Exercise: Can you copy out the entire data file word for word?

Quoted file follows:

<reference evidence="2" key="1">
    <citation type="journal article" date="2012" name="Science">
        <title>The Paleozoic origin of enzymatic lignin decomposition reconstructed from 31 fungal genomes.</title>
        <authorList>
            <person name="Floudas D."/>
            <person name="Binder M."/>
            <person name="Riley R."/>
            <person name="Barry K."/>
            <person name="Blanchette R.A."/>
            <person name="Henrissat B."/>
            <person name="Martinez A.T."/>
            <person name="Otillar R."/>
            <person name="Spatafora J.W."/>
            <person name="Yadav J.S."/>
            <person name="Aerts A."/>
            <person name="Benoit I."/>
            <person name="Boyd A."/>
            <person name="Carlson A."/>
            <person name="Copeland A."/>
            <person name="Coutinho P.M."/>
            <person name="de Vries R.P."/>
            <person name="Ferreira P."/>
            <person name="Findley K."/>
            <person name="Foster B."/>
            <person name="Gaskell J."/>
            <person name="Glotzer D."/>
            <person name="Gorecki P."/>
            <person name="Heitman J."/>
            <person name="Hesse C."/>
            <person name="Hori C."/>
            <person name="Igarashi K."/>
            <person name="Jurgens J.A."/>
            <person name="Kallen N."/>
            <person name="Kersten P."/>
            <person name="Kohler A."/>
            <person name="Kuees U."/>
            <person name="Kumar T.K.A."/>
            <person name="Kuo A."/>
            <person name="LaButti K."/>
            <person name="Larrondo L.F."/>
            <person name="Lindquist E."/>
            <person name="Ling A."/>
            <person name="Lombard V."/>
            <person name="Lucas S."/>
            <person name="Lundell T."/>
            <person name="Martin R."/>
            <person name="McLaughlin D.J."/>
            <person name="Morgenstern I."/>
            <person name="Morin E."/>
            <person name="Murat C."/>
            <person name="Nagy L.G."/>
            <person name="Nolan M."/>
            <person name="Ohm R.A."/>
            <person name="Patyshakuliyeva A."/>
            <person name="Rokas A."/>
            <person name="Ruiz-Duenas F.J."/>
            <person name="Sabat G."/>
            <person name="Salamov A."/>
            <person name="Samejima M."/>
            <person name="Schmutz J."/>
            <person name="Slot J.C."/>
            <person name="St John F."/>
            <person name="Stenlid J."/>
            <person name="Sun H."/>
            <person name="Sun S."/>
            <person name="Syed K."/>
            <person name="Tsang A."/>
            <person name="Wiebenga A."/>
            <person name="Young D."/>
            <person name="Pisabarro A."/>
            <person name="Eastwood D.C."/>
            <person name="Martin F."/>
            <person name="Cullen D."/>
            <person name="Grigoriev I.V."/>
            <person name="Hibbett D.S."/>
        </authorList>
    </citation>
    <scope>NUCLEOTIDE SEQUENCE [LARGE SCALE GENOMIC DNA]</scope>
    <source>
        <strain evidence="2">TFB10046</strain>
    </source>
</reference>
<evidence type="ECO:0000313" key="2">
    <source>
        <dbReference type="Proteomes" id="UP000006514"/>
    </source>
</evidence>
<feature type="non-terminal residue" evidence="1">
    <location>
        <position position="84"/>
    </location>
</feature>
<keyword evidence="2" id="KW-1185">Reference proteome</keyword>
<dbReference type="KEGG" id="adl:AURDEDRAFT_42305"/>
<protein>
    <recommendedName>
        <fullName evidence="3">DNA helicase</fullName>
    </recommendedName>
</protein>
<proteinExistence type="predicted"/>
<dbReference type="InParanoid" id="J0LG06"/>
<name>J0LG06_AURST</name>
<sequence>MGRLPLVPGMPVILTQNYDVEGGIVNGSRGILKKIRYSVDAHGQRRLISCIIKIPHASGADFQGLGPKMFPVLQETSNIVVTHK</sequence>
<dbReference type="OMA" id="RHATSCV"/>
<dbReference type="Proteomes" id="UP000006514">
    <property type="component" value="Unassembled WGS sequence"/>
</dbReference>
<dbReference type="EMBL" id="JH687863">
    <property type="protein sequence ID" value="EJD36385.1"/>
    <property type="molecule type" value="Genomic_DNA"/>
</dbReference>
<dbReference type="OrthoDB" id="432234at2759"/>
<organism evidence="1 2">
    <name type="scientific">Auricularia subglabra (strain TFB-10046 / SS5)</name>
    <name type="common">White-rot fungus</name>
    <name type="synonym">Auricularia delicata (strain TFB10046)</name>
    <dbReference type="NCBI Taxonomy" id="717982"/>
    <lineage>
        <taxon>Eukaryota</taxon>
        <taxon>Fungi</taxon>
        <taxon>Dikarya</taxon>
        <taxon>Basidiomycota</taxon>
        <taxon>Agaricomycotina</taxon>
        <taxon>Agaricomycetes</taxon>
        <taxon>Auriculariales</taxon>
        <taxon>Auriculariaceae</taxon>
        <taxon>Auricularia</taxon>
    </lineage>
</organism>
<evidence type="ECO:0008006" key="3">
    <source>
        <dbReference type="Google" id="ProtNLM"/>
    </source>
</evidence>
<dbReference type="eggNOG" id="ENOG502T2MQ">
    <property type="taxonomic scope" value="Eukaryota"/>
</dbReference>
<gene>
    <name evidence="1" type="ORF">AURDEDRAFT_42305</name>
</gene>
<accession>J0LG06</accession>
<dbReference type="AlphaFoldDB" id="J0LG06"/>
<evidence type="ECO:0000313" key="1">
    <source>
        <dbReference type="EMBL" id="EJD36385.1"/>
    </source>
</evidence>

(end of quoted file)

<reference evidence="2" key="1">
    <citation type="journal article" date="2012" name="Science">
        <title>The Paleozoic origin of enzymatic lignin decomposition reconstructed from 31 fungal genomes.</title>
        <authorList>
            <person name="Floudas D."/>
            <person name="Binder M."/>
            <person name="Riley R."/>
            <person name="Barry K."/>
            <person name="Blanchette R.A."/>
            <person name="Henrissat B."/>
            <person name="Martinez A.T."/>
            <person name="Otillar R."/>
            <person name="Spatafora J.W."/>
            <person name="Yadav J.S."/>
            <person name="Aerts A."/>
            <person name="Benoit I."/>
            <person name="Boyd A."/>
            <person name="Carlson A."/>
            <person name="Copeland A."/>
            <person name="Coutinho P.M."/>
            <person name="de Vries R.P."/>
            <person name="Ferreira P."/>
            <person name="Findley K."/>
            <person name="Foster B."/>
            <person name="Gaskell J."/>
            <person name="Glotzer D."/>
            <person name="Gorecki P."/>
            <person name="Heitman J."/>
            <person name="Hesse C."/>
            <person name="Hori C."/>
            <person name="Igarashi K."/>
            <person name="Jurgens J.A."/>
            <person name="Kallen N."/>
            <person name="Kersten P."/>
            <person name="Kohler A."/>
            <person name="Kuees U."/>
            <person name="Kumar T.K.A."/>
            <person name="Kuo A."/>
            <person name="LaButti K."/>
            <person name="Larrondo L.F."/>
            <person name="Lindquist E."/>
            <person name="Ling A."/>
            <person name="Lombard V."/>
            <person name="Lucas S."/>
            <person name="Lundell T."/>
            <person name="Martin R."/>
            <person name="McLaughlin D.J."/>
            <person name="Morgenstern I."/>
            <person name="Morin E."/>
            <person name="Murat C."/>
            <person name="Nagy L.G."/>
            <person name="Nolan M."/>
            <person name="Ohm R.A."/>
            <person name="Patyshakuliyeva A."/>
            <person name="Rokas A."/>
            <person name="Ruiz-Duenas F.J."/>
            <person name="Sabat G."/>
            <person name="Salamov A."/>
            <person name="Samejima M."/>
            <person name="Schmutz J."/>
            <person name="Slot J.C."/>
            <person name="St John F."/>
            <person name="Stenlid J."/>
            <person name="Sun H."/>
            <person name="Sun S."/>
            <person name="Syed K."/>
            <person name="Tsang A."/>
            <person name="Wiebenga A."/>
            <person name="Young D."/>
            <person name="Pisabarro A."/>
            <person name="Eastwood D.C."/>
            <person name="Martin F."/>
            <person name="Cullen D."/>
            <person name="Grigoriev I.V."/>
            <person name="Hibbett D.S."/>
        </authorList>
    </citation>
    <scope>NUCLEOTIDE SEQUENCE [LARGE SCALE GENOMIC DNA]</scope>
    <source>
        <strain evidence="2">TFB10046</strain>
    </source>
</reference>
<evidence type="ECO:0000313" key="2">
    <source>
        <dbReference type="Proteomes" id="UP000006514"/>
    </source>
</evidence>
<feature type="non-terminal residue" evidence="1">
    <location>
        <position position="84"/>
    </location>
</feature>
<keyword evidence="2" id="KW-1185">Reference proteome</keyword>
<dbReference type="KEGG" id="adl:AURDEDRAFT_42305"/>
<protein>
    <recommendedName>
        <fullName evidence="3">DNA helicase</fullName>
    </recommendedName>
</protein>
<proteinExistence type="predicted"/>
<dbReference type="InParanoid" id="J0LG06"/>
<name>J0LG06_AURST</name>
<sequence>MGRLPLVPGMPVILTQNYDVEGGIVNGSRGILKKIRYSVDAHGQRRLISCIIKIPHASGADFQGLGPKMFPVLQETSNIVVTHK</sequence>
<dbReference type="OMA" id="RHATSCV"/>
<dbReference type="Proteomes" id="UP000006514">
    <property type="component" value="Unassembled WGS sequence"/>
</dbReference>
<dbReference type="EMBL" id="JH687863">
    <property type="protein sequence ID" value="EJD36385.1"/>
    <property type="molecule type" value="Genomic_DNA"/>
</dbReference>
<dbReference type="OrthoDB" id="432234at2759"/>
<organism evidence="1 2">
    <name type="scientific">Auricularia subglabra (strain TFB-10046 / SS5)</name>
    <name type="common">White-rot fungus</name>
    <name type="synonym">Auricularia delicata (strain TFB10046)</name>
    <dbReference type="NCBI Taxonomy" id="717982"/>
    <lineage>
        <taxon>Eukaryota</taxon>
        <taxon>Fungi</taxon>
        <taxon>Dikarya</taxon>
        <taxon>Basidiomycota</taxon>
        <taxon>Agaricomycotina</taxon>
        <taxon>Agaricomycetes</taxon>
        <taxon>Auriculariales</taxon>
        <taxon>Auriculariaceae</taxon>
        <taxon>Auricularia</taxon>
    </lineage>
</organism>
<evidence type="ECO:0008006" key="3">
    <source>
        <dbReference type="Google" id="ProtNLM"/>
    </source>
</evidence>
<dbReference type="eggNOG" id="ENOG502T2MQ">
    <property type="taxonomic scope" value="Eukaryota"/>
</dbReference>
<gene>
    <name evidence="1" type="ORF">AURDEDRAFT_42305</name>
</gene>
<accession>J0LG06</accession>
<dbReference type="AlphaFoldDB" id="J0LG06"/>
<evidence type="ECO:0000313" key="1">
    <source>
        <dbReference type="EMBL" id="EJD36385.1"/>
    </source>
</evidence>